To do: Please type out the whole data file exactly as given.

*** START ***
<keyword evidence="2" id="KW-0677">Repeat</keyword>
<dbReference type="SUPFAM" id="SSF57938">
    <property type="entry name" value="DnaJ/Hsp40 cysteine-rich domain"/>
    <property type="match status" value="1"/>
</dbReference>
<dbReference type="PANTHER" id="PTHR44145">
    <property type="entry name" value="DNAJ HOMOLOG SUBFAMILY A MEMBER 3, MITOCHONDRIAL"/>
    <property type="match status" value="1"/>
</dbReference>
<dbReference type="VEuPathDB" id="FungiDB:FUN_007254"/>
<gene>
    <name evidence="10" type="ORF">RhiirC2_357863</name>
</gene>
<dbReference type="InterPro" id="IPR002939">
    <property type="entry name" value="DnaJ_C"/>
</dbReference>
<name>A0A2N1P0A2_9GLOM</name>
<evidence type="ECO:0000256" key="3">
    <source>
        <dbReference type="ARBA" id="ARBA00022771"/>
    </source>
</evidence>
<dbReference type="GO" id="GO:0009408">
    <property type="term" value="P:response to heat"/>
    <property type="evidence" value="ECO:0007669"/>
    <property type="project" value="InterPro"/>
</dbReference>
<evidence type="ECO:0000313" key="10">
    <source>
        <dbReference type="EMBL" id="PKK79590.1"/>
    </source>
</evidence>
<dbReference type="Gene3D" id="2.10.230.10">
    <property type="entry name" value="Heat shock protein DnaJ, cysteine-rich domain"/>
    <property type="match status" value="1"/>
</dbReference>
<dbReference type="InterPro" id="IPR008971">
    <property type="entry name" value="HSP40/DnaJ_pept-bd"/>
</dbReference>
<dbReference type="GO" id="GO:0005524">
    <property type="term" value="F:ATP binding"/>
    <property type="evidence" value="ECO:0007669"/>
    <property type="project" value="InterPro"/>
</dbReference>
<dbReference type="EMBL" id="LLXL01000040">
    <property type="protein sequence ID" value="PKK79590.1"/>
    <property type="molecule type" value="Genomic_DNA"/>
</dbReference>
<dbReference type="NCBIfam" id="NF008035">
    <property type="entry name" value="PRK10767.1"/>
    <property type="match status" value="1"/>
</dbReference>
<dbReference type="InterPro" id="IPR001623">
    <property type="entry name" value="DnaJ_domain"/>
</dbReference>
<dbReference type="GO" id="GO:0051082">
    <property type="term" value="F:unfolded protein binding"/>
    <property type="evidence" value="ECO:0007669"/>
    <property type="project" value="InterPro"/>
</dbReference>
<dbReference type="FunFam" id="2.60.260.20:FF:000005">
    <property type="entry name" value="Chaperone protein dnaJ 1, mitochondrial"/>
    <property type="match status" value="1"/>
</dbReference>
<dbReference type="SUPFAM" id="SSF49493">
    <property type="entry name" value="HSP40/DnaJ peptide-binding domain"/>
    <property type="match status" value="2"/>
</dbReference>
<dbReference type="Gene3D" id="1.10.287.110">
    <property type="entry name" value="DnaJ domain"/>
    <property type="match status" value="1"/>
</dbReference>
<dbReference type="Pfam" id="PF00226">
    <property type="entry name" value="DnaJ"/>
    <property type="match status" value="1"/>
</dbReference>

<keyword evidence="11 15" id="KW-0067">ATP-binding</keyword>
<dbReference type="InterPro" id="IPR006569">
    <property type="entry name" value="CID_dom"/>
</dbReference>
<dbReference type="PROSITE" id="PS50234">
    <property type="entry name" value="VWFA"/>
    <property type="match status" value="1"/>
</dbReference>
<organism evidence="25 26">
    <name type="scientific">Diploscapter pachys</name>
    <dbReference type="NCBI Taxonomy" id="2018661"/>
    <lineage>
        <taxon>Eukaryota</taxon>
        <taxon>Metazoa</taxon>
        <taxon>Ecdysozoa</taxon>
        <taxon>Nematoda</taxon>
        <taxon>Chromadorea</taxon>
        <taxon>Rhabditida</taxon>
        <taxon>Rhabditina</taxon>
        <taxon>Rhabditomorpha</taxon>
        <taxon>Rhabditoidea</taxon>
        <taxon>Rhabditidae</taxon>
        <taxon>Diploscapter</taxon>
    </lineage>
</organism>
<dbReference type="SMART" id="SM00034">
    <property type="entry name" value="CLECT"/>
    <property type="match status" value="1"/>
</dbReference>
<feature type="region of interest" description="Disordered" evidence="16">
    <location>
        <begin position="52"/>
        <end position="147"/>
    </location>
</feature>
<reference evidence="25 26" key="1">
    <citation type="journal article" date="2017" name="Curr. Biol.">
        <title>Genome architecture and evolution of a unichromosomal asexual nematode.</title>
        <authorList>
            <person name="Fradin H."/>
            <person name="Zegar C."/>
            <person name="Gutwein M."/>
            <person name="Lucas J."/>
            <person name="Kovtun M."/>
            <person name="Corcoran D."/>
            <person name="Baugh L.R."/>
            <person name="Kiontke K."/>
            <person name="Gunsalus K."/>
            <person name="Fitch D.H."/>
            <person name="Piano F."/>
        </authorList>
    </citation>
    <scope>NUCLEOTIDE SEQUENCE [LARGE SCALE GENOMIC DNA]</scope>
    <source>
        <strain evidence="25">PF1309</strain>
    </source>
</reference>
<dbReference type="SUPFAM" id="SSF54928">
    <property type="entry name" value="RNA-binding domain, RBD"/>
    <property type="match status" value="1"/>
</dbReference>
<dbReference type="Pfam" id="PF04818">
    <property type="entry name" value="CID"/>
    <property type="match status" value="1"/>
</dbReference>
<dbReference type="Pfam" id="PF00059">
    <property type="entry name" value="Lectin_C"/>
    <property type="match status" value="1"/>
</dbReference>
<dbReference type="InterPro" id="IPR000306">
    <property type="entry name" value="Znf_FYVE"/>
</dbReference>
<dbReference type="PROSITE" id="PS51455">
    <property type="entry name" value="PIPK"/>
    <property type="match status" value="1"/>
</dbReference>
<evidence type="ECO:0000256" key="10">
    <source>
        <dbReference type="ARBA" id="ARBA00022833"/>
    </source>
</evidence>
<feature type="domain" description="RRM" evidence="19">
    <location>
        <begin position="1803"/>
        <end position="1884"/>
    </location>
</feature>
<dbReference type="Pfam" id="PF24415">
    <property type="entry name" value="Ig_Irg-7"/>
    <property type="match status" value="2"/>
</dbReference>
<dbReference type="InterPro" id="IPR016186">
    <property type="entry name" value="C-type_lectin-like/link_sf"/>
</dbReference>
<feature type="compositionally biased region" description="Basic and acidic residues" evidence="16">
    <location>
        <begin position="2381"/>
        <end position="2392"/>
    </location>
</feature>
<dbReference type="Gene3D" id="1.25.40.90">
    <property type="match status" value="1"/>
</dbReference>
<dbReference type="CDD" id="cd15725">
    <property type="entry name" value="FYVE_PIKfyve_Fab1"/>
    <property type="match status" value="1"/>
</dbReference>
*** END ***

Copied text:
<keyword evidence="2" id="KW-0677">Repeat</keyword>
<dbReference type="SUPFAM" id="SSF57938">
    <property type="entry name" value="DnaJ/Hsp40 cysteine-rich domain"/>
    <property type="match status" value="1"/>
</dbReference>
<dbReference type="PANTHER" id="PTHR44145">
    <property type="entry name" value="DNAJ HOMOLOG SUBFAMILY A MEMBER 3, MITOCHONDRIAL"/>
    <property type="match status" value="1"/>
</dbReference>
<dbReference type="VEuPathDB" id="FungiDB:FUN_007254"/>
<gene>
    <name evidence="10" type="ORF">RhiirC2_357863</name>
</gene>
<dbReference type="InterPro" id="IPR002939">
    <property type="entry name" value="DnaJ_C"/>
</dbReference>
<name>A0A2N1P0A2_9GLOM</name>
<evidence type="ECO:0000256" key="3">
    <source>
        <dbReference type="ARBA" id="ARBA00022771"/>
    </source>
</evidence>
<dbReference type="GO" id="GO:0009408">
    <property type="term" value="P:response to heat"/>
    <property type="evidence" value="ECO:0007669"/>
    <property type="project" value="InterPro"/>
</dbReference>
<evidence type="ECO:0000313" key="10">
    <source>
        <dbReference type="EMBL" id="PKK79590.1"/>
    </source>
</evidence>
<dbReference type="Gene3D" id="2.10.230.10">
    <property type="entry name" value="Heat shock protein DnaJ, cysteine-rich domain"/>
    <property type="match status" value="1"/>
</dbReference>
<dbReference type="InterPro" id="IPR008971">
    <property type="entry name" value="HSP40/DnaJ_pept-bd"/>
</dbReference>
<dbReference type="GO" id="GO:0005524">
    <property type="term" value="F:ATP binding"/>
    <property type="evidence" value="ECO:0007669"/>
    <property type="project" value="InterPro"/>
</dbReference>
<dbReference type="EMBL" id="LLXL01000040">
    <property type="protein sequence ID" value="PKK79590.1"/>
    <property type="molecule type" value="Genomic_DNA"/>
</dbReference>
<dbReference type="NCBIfam" id="NF008035">
    <property type="entry name" value="PRK10767.1"/>
    <property type="match status" value="1"/>
</dbReference>
<dbReference type="InterPro" id="IPR001623">
    <property type="entry name" value="DnaJ_domain"/>
</dbReference>
<dbReference type="GO" id="GO:0051082">
    <property type="term" value="F:unfolded protein binding"/>
    <property type="evidence" value="ECO:0007669"/>
    <property type="project" value="InterPro"/>
</dbReference>
<dbReference type="FunFam" id="2.60.260.20:FF:000005">
    <property type="entry name" value="Chaperone protein dnaJ 1, mitochondrial"/>
    <property type="match status" value="1"/>
</dbReference>
<dbReference type="SUPFAM" id="SSF49493">
    <property type="entry name" value="HSP40/DnaJ peptide-binding domain"/>
    <property type="match status" value="2"/>
</dbReference>
<dbReference type="Gene3D" id="1.10.287.110">
    <property type="entry name" value="DnaJ domain"/>
    <property type="match status" value="1"/>
</dbReference>
<dbReference type="Pfam" id="PF00226">
    <property type="entry name" value="DnaJ"/>
    <property type="match status" value="1"/>
</dbReference>

<keyword evidence="11 15" id="KW-0067">ATP-binding</keyword>
<dbReference type="InterPro" id="IPR006569">
    <property type="entry name" value="CID_dom"/>
</dbReference>
<dbReference type="PROSITE" id="PS50234">
    <property type="entry name" value="VWFA"/>
    <property type="match status" value="1"/>
</dbReference>
<organism evidence="25 26">
    <name type="scientific">Diploscapter pachys</name>
    <dbReference type="NCBI Taxonomy" id="2018661"/>
    <lineage>
        <taxon>Eukaryota</taxon>
        <taxon>Metazoa</taxon>
        <taxon>Ecdysozoa</taxon>
        <taxon>Nematoda</taxon>
        <taxon>Chromadorea</taxon>
        <taxon>Rhabditida</taxon>
        <taxon>Rhabditina</taxon>
        <taxon>Rhabditomorpha</taxon>
        <taxon>Rhabditoidea</taxon>
        <taxon>Rhabditidae</taxon>
        <taxon>Diploscapter</taxon>
    </lineage>
</organism>
<dbReference type="SMART" id="SM00034">
    <property type="entry name" value="CLECT"/>
    <property type="match status" value="1"/>
</dbReference>
<feature type="region of interest" description="Disordered" evidence="16">
    <location>
        <begin position="52"/>
        <end position="147"/>
    </location>
</feature>
<reference evidence="25 26" key="1">
    <citation type="journal article" date="2017" name="Curr. Biol.">
        <title>Genome architecture and evolution of a unichromosomal asexual nematode.</title>
        <authorList>
            <person name="Fradin H."/>
            <person name="Zegar C."/>
            <person name="Gutwein M."/>
            <person name="Lucas J."/>
            <person name="Kovtun M."/>
            <person name="Corcoran D."/>
            <person name="Baugh L.R."/>
            <person name="Kiontke K."/>
            <person name="Gunsalus K."/>
            <person name="Fitch D.H."/>
            <person name="Piano F."/>
        </authorList>
    </citation>
    <scope>NUCLEOTIDE SEQUENCE [LARGE SCALE GENOMIC DNA]</scope>
    <source>
        <strain evidence="25">PF1309</strain>
    </source>
</reference>
<dbReference type="SUPFAM" id="SSF54928">
    <property type="entry name" value="RNA-binding domain, RBD"/>
    <property type="match status" value="1"/>
</dbReference>
<dbReference type="Pfam" id="PF04818">
    <property type="entry name" value="CID"/>
    <property type="match status" value="1"/>
</dbReference>
<dbReference type="Pfam" id="PF00059">
    <property type="entry name" value="Lectin_C"/>
    <property type="match status" value="1"/>
</dbReference>
<dbReference type="InterPro" id="IPR000306">
    <property type="entry name" value="Znf_FYVE"/>
</dbReference>
<dbReference type="PROSITE" id="PS51455">
    <property type="entry name" value="PIPK"/>
    <property type="match status" value="1"/>
</dbReference>
<evidence type="ECO:0000256" key="10">
    <source>
        <dbReference type="ARBA" id="ARBA00022833"/>
    </source>
</evidence>
<feature type="domain" description="RRM" evidence="19">
    <location>
        <begin position="1803"/>
        <end position="1884"/>
    </location>
</feature>
<dbReference type="Pfam" id="PF24415">
    <property type="entry name" value="Ig_Irg-7"/>
    <property type="match status" value="2"/>
</dbReference>
<dbReference type="InterPro" id="IPR016186">
    <property type="entry name" value="C-type_lectin-like/link_sf"/>
</dbReference>
<feature type="compositionally biased region" description="Basic and acidic residues" evidence="16">
    <location>
        <begin position="2381"/>
        <end position="2392"/>
    </location>
</feature>
<dbReference type="Gene3D" id="1.25.40.90">
    <property type="match status" value="1"/>
</dbReference>
<dbReference type="CDD" id="cd15725">
    <property type="entry name" value="FYVE_PIKfyve_Fab1"/>
    <property type="match status" value="1"/>
</dbReference>